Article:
One perfectly sunny Thursday in San Francisco I crashed the funeral of Joe DiMaggio, the elegant Yankee Clipper. It was in invite-only service; the hubbub in the park across the street was that none of the Yankees had been invited. My location was Washington Square Park, a huge green space across Filbert Street from the twin-spired Saints Peter and Paul Church. All of us fans, reporters, TV trucks, and gawkers were sandwiched between orange cones. I surveyed the park crowd a few times for George Steinbrenner.
I showed up after the start so I missed the seven limousines pulling in front of the church around ten that morning, shuttling 50 DiMaggio family members and friends to the service. The word on the grass was that the presiding priest had known DiMaggio since the two grew up together. Joe’s surviving sibling, Dominic, would be giving the eulogy.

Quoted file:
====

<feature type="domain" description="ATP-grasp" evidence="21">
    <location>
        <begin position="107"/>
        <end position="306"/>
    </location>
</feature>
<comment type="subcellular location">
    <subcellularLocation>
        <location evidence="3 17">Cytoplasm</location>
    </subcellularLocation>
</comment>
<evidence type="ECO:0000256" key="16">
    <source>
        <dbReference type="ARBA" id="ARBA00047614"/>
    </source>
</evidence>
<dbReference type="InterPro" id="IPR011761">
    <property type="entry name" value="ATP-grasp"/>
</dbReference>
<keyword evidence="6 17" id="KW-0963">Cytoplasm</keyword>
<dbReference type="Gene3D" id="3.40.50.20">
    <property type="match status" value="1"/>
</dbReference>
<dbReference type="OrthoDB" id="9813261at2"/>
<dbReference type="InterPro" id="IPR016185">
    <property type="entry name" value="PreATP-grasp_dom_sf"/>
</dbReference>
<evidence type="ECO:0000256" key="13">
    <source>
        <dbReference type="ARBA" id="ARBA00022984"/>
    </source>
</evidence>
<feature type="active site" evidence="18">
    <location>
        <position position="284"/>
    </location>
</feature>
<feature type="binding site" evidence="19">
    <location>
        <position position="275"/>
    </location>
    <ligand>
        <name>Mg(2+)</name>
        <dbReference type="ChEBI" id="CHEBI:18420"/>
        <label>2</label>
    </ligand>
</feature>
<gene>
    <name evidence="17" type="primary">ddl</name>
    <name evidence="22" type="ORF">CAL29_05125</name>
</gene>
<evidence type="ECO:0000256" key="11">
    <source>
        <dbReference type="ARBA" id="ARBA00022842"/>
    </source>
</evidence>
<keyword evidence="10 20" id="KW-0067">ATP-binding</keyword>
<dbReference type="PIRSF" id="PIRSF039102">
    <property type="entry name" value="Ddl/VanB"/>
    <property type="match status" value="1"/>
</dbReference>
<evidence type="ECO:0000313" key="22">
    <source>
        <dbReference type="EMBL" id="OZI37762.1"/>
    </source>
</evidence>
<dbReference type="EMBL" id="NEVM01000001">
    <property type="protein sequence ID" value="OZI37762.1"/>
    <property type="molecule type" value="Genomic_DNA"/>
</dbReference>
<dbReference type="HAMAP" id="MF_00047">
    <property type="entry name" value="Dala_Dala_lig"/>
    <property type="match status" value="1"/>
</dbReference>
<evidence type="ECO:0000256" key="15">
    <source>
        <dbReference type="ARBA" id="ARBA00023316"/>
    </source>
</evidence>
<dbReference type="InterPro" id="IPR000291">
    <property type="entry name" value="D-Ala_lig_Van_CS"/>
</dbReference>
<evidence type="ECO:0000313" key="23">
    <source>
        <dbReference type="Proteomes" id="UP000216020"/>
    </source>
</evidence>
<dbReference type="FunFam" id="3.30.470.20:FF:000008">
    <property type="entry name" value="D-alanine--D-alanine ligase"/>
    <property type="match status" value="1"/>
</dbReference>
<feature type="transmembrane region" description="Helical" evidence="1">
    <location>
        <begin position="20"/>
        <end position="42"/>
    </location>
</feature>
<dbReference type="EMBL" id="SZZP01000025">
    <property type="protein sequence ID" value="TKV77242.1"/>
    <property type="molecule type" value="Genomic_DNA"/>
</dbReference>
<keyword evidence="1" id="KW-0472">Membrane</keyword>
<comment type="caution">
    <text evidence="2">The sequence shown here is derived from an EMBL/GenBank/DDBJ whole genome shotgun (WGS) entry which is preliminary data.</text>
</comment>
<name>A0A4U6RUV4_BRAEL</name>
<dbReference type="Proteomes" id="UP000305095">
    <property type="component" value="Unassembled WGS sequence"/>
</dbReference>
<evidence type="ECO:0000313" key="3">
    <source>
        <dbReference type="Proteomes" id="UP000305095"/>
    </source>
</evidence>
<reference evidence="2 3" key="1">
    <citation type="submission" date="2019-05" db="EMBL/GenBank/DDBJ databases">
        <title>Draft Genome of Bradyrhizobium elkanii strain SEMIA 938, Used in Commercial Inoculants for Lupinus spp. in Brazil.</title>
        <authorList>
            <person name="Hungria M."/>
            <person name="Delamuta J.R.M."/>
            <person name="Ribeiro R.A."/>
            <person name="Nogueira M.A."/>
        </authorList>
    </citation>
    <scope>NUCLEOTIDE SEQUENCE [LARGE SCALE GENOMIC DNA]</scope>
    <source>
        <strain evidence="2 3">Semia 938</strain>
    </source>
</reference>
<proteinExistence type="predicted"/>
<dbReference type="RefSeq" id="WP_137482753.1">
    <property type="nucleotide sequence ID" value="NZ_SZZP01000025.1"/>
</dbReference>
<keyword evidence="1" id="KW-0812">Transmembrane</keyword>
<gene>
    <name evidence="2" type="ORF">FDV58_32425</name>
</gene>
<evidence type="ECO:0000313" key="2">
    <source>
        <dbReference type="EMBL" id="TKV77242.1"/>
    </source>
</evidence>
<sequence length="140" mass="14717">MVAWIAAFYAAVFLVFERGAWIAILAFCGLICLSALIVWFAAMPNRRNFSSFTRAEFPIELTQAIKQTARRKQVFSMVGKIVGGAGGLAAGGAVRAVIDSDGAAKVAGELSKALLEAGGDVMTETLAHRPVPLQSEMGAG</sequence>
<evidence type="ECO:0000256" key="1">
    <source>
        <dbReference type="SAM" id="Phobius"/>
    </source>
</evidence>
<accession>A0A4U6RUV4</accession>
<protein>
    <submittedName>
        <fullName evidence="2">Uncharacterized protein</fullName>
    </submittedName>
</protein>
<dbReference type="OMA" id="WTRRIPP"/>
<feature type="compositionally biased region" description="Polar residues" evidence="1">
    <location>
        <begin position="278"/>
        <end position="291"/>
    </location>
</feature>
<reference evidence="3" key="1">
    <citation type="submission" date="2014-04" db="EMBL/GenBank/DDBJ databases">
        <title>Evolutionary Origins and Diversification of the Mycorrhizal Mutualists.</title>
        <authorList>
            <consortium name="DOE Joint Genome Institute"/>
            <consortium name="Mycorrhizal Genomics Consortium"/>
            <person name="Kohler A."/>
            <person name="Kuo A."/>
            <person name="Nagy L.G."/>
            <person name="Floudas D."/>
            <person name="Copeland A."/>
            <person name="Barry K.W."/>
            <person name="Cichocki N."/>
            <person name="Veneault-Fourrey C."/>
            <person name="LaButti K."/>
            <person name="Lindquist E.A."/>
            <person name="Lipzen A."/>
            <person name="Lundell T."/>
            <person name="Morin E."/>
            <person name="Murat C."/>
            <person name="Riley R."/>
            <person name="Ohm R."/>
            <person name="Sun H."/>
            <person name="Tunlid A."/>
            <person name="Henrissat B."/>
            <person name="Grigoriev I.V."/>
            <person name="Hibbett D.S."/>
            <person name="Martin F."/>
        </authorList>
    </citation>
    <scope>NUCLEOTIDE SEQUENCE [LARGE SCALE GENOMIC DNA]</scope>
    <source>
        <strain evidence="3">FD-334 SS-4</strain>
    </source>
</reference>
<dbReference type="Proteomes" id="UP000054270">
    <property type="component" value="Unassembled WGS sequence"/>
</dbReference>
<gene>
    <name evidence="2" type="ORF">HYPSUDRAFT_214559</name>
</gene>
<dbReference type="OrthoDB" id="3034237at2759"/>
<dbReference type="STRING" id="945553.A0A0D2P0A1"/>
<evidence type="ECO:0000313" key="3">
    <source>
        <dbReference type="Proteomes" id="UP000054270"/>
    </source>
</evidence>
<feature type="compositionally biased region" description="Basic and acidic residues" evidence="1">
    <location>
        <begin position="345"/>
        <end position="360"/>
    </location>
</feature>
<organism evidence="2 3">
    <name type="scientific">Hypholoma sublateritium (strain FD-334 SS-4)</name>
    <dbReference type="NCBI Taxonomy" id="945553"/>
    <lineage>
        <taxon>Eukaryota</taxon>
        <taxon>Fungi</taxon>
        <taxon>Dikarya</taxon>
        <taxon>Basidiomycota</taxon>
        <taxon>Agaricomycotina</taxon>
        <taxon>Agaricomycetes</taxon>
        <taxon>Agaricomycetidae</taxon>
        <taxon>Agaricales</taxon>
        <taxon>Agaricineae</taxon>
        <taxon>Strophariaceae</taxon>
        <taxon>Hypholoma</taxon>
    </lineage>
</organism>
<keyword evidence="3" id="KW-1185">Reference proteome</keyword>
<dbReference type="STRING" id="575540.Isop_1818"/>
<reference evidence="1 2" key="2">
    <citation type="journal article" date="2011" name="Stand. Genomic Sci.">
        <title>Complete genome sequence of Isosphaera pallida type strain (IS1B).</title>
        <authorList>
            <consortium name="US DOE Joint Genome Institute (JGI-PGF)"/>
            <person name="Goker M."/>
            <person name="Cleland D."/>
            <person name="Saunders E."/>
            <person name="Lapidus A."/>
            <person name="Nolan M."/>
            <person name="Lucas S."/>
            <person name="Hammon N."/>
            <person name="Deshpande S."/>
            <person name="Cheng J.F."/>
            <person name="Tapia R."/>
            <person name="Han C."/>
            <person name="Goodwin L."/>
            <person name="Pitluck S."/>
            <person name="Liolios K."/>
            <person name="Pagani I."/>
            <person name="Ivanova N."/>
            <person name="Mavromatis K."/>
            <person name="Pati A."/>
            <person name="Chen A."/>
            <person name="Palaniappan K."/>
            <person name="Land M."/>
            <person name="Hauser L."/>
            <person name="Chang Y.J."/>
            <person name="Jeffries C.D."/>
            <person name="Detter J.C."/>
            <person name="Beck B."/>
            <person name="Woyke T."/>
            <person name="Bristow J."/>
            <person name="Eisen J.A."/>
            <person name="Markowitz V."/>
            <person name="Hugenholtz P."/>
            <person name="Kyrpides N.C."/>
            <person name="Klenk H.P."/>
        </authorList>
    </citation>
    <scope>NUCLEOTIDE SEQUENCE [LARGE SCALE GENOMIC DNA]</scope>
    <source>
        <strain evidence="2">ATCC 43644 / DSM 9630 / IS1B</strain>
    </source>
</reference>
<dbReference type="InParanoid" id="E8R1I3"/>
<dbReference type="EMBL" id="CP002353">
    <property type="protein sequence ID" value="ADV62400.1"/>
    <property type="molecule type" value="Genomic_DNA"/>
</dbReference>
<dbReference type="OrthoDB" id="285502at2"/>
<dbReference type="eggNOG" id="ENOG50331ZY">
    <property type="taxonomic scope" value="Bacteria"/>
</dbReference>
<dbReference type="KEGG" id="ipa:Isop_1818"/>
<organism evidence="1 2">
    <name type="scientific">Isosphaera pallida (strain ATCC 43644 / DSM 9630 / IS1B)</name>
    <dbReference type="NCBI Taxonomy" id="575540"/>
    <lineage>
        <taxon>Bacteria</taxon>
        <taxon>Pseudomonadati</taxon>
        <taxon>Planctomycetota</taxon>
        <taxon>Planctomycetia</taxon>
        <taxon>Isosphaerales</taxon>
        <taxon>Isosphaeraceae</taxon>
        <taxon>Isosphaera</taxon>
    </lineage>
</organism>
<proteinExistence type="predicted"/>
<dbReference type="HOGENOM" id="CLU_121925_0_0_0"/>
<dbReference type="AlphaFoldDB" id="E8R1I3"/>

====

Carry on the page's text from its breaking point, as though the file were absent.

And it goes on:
Even though the blocks of mourners were behind a police barricade, it wasn’t just a crowd of lookie loos. A lot of ballplayers and ballplayer’s kids were standing among us in the grassy North Beach park. This was San Francisco’s Italian enclave where DiMaggio spent his childhood; so many people here were neighbors with some connection to him.
I had to get closer. I wanted to be a part of the funeral, not just a lawn-gawker drinking a Diet Pepsi in a park. I moved closer and resorted to obvious measures: I flirted with a security guy and he let me in the parish offices to the left of the cathedral to use the bathroom. He thought I was going to come out again and give him my number, but I stayed, perched on my temporary kneeler of a toilet inside the church and strained to hear the majesty of “Ave Maria.” My cover was blown when Mr. Rejection narked on me and a female guard banged on the stall door. Out to the street I went. I rejoined my park mates in time to shout “Bravo!” and applaud as Joltin’ Joe was carried out of the cathedral in a masculine brown casket.